70 per cent of UK public opposes arms sales

As arms companies from all over the world descend on London to present their weapons at Defence and Security Equipment International 2019 (DSEI), the Campaign Against Arms Trade has published new figures showing the extent of public opposition to the sale of arms.

Protesters campaigning against the DSEI arms fair
Protesters campaigning against the DSEI arms fair

Image: Darren Johnson

Imogen Benson

The Campaign Against Arms Trade (CAAT), has published new polling results that highlight the extent of public opposition to the sale of arms.

Today (10 September), Defence and Security Equipment International 2019 (DSEI) – one of the world’s largest arms fairs – opens at the ExCeL centre in London, with the support of the Ministry of Defence and the Department of International Trade. 

According to CAAT’s survey, the UK public is less than enthused by the prospect of the arms fair taking place on UK soil once again, with 70 per cent of UK adults opposing the government’s role in promoting arms exports to countries with poor human rights records. 

In particular, 64 per cent of those surveyed were opposed to the sale of arms to Saudi Arabia – the biggest buyer of UK-made weapons. Although the Court of Appeals ruled in June that the government had acted unlawfully in licensing the sale of UK-made arms to Saudi forces, recent figures revealed that the UK Government has supplied £6.3 billion worth of arms to Saudi Arabia since the start of the war in Yemen.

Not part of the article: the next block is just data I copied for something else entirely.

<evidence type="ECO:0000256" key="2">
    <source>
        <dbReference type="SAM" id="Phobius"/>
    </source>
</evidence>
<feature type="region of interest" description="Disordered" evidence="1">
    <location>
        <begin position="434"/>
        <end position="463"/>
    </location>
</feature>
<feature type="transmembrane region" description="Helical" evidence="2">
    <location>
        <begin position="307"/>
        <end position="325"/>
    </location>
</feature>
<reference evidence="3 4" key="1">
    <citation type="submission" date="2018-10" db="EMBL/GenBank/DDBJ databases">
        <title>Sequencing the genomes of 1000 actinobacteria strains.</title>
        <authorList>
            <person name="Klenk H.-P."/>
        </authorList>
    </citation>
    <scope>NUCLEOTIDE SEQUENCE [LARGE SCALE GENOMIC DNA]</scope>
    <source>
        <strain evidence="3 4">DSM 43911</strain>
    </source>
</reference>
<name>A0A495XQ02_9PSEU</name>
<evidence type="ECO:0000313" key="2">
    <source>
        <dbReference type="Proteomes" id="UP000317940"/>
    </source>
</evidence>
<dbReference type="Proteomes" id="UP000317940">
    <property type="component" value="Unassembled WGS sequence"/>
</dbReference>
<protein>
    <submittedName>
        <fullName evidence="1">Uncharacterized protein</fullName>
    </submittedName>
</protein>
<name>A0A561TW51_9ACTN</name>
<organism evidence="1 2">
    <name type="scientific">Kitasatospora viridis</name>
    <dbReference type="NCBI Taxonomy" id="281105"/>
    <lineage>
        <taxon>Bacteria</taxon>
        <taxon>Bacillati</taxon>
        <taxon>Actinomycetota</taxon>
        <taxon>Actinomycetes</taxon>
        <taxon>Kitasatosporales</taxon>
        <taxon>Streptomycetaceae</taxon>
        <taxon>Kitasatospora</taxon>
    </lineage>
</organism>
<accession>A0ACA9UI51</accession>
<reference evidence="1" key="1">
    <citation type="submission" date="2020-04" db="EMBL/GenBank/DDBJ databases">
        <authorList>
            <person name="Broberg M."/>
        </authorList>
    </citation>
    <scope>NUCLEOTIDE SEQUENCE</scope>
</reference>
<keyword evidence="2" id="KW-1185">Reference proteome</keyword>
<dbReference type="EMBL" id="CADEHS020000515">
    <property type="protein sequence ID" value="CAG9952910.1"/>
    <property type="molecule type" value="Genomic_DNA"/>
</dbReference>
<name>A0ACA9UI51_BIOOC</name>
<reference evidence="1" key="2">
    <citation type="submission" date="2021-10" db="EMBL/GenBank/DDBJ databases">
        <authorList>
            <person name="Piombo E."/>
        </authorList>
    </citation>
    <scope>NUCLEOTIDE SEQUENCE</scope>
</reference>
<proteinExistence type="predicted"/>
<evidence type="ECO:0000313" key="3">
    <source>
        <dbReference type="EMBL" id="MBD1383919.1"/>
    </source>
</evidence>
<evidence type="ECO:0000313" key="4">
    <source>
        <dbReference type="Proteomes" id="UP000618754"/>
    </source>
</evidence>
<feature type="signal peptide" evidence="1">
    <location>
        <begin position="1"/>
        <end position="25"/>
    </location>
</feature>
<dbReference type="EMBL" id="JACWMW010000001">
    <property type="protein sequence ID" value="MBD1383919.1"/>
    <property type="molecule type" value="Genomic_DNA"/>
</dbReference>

Along with representatives from Saudi Arabia, the DSEI guest list includes representatives from seven other countries on the Foreign and Commonwealth Office’s list of ‘human rights priority countries’, including Bahrain, Colombia and Egypt.

60 per cent of those surveyed said that the government should not be involved in organising arms fairs that human rights abusing regimes are invited to. 

Andrew Smith of CAAT said: “Particularly when there is an election on the horizon, it’s time for politicians to listen to the people and finally stop putting arms company profits ahead of human rights.

“DSEI will see all of the biggest arms companies brought together with many of the world’s most authoritarian regimes. It exists for one reason only, and that is to sell even more weapons, regardless of the appalling consequences. None of this could happen without the complicity and support of the UK Government. It will be UK civil servants that are welcoming buyers, and UK ministers will be using it as a platform to sing the praises of arms companies and the dictatorships in attendance.

“Over the last four and a half years, UK-made weapons have played a central role in the brutal Saudi-led bombardment of Yemen. The arms sales being negotiated in London this week could be used in atrocities and abuses for years to come.”

Last Friday, Green Party MEPs Ellie Chowns and Catherine Rowett joined protestors campaigning against DSEI in a demonstration centred around the theme of ‘climate justice’, highlighting the link between oil, climate change and the arms trade

The protests, organised by campaign group Stop the Arms Fair, will be running throughout the week at the Excel centre in east London. 

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